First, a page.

Maryland Heads To The March
Organizers are expecting crowds of thousands on the National Mall Saturday to celebrate one of a week’s worth of events to mark the 50th anniversary of the 1963 March on Washington.
The crowd at that march was estimated at 250,000; the National Park Service has issued a permit for 150,000 people on Saturday. But Gerald Stansbury, president of the state chapter of the NAACP, says that’s his goal for Maryland alone.
“We can make it happen,” he told a rally in Upper Marlboro this week.
Organizers at that rally urged people to take Metro to the mall and avoid the traffic. Organizers in Baltimore are filling charter buses. And they plan to leave early; 4:30 a.m., according to J. Howard Henderson, president of the Greater Baltimore Urban League. He says they want to be in Washington at the National Urban League’s staging area by 5:30 a.m.
The Baltimore branch of the NAACP and several labor unions are taking buses as well.
Henderson, who marched in 1963, said the League is trying to get young, African American professionals “to experience some of the things that we experienced during the first March on Washington.”
The 50th anniversary celebration is “a good chance, time for them to re-engage, for young people to re-engage themselves into the struggle that the civil rights community still faces on a daily basis,” he said.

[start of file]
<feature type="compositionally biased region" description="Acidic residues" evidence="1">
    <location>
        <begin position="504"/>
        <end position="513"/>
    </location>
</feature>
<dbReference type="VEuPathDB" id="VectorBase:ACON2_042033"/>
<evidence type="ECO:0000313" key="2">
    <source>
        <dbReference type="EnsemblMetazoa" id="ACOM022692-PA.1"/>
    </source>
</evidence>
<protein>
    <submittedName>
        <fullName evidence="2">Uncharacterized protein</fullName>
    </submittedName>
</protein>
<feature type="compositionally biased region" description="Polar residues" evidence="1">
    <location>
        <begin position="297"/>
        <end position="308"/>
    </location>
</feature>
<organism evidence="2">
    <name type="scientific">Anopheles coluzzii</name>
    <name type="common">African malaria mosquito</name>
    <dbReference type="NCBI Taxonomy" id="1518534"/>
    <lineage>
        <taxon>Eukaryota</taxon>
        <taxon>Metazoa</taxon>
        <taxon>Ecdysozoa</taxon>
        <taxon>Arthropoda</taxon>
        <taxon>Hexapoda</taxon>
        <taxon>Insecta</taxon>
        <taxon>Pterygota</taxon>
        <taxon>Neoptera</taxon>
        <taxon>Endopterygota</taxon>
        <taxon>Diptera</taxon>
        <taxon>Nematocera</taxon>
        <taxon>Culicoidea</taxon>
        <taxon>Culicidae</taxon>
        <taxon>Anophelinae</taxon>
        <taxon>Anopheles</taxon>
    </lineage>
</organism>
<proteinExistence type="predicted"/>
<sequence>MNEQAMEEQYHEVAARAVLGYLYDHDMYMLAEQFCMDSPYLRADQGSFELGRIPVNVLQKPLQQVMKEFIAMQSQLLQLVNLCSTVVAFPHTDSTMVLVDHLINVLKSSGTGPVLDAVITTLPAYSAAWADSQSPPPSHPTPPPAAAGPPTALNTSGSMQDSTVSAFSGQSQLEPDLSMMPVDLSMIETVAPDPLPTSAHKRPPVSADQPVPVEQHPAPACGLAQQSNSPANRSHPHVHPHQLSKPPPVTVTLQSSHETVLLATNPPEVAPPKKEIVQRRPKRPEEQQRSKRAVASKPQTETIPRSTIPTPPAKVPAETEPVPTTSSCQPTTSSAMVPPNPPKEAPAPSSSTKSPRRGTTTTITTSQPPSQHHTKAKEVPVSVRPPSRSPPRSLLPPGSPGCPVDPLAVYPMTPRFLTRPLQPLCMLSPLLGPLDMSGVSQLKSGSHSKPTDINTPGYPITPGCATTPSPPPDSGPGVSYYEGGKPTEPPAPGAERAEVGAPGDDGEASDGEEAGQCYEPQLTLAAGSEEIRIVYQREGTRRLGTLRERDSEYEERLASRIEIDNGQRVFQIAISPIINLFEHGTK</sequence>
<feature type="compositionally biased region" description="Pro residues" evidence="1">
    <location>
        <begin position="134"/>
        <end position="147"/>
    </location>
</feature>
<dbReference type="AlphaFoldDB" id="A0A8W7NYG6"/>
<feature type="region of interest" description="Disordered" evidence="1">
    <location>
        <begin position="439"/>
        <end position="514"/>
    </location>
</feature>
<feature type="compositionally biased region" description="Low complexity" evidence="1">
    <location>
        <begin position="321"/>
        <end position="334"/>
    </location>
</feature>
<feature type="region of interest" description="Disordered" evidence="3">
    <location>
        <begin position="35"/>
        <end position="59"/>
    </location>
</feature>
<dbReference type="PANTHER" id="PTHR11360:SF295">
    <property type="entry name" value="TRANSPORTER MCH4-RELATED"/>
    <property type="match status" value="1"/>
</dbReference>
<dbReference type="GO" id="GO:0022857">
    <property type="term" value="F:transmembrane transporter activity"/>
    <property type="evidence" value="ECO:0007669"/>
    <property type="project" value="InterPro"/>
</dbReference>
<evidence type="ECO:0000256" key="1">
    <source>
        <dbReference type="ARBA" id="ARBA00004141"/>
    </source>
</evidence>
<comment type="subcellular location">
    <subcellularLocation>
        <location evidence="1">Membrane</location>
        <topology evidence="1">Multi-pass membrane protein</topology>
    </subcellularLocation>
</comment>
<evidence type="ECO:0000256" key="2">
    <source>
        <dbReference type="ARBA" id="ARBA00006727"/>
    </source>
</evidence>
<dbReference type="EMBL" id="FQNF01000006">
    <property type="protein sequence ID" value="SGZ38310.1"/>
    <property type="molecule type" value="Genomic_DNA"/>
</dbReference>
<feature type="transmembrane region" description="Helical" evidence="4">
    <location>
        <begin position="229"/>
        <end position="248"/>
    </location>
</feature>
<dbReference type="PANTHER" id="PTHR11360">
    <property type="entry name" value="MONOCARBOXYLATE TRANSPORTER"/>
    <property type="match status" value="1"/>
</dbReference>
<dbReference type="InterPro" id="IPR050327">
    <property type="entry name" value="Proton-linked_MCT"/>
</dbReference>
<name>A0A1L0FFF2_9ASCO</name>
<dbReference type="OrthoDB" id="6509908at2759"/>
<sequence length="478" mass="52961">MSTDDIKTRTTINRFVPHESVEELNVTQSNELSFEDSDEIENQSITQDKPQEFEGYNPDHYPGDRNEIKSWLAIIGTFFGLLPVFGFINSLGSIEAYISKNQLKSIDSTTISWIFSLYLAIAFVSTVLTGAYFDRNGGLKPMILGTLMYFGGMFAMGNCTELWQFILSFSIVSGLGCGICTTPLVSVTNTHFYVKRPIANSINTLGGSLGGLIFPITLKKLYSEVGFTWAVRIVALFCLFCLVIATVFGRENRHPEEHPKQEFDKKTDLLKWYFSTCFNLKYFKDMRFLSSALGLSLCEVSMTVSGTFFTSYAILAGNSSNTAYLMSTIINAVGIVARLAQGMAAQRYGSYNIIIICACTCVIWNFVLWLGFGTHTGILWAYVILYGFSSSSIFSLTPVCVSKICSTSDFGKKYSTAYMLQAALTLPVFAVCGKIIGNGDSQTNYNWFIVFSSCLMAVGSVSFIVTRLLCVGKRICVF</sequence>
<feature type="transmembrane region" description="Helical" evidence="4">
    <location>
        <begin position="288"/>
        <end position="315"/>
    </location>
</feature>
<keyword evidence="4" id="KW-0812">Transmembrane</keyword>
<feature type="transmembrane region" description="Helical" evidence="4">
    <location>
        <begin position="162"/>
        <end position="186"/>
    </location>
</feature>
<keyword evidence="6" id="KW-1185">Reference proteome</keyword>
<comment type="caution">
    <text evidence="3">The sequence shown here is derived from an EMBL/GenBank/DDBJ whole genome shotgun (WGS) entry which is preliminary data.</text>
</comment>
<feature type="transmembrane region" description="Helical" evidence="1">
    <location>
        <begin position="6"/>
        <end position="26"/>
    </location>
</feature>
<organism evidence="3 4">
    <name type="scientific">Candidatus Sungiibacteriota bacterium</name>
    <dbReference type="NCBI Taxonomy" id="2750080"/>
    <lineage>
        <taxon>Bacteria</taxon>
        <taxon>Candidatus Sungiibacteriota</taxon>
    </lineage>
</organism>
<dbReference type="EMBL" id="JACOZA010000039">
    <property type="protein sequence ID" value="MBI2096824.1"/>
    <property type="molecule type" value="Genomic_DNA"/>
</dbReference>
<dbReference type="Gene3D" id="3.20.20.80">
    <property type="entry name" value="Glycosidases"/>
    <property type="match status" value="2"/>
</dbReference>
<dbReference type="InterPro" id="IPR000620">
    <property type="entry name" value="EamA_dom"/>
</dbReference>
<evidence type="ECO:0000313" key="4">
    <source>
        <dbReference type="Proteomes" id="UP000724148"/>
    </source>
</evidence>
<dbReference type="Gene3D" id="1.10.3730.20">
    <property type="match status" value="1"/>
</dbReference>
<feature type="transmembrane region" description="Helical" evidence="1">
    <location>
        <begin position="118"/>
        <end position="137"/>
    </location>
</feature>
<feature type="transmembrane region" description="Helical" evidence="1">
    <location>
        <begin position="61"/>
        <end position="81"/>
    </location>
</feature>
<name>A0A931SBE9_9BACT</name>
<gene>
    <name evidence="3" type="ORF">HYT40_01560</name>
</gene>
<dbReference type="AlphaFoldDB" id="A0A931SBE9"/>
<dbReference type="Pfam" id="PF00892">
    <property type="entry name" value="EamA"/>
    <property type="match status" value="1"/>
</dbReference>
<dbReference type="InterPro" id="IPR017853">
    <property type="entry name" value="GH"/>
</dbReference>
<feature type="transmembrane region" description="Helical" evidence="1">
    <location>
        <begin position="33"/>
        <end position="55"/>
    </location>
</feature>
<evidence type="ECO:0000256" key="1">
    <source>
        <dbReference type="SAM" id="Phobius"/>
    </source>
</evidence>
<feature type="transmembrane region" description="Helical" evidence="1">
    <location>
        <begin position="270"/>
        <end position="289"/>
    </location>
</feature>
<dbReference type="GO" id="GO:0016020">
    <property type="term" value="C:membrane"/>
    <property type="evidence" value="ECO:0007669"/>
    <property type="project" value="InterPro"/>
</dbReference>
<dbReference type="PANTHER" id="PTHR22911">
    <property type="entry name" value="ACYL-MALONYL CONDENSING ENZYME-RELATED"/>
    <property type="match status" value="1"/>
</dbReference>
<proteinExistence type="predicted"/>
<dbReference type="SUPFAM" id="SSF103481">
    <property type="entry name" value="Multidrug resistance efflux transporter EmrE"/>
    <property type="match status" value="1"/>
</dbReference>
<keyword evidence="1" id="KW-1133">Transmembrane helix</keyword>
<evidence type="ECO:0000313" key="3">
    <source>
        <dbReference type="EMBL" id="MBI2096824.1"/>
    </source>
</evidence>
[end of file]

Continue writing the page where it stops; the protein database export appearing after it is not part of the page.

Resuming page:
Saturday’s march, billed as a “National Action to Reclaim the Dream,” is being co-sponsored by the Rev. Al Sharpton’s National Action Network and a coalition of labor and civil rights groups. A second, smaller march on Wednesday is called the “March for Jobs and Justice.” It is sponsored by the Park Service, the King Center and other organizations that were involved in the 1963 march.
President Obama is to speak from the same spot on the steps of the Lincoln Memorial where the Rev. Martin Luther King stood to deliver his now famous “I Have a Dream” speech. Obama is to be joined by former Presidents Jimmy Carter and Bill Clinton.
Andrea Harrison, chair of the Prince Georges County Council, recognized that the nation has made progress toward realizing Dr. King’s dream since 1963. The “for-whites-only” signs may be gone, she told the Upper Marlboro rally, “but other not so visible signs stand in the way of fairness and equality of all.”
She and others worried that recent events—the acquittal of George Zimmerman in the Trayvon Martin and Supreme Court decisions invalidating sections of the 1965 Voting Rights Act—could undermine that progress.
Henderson said he could see things turn around “with the blink of our eye if we’re not careful.”
And he warned, “We have to be ever vigilant in terms of having our young people and our community understanding that the struggle is not over, that the struggle continues.”
Stansbury said the march would be one of remembrance as well as a renewal of a pledge “to fight the forces of darkness that would turn back the clock.”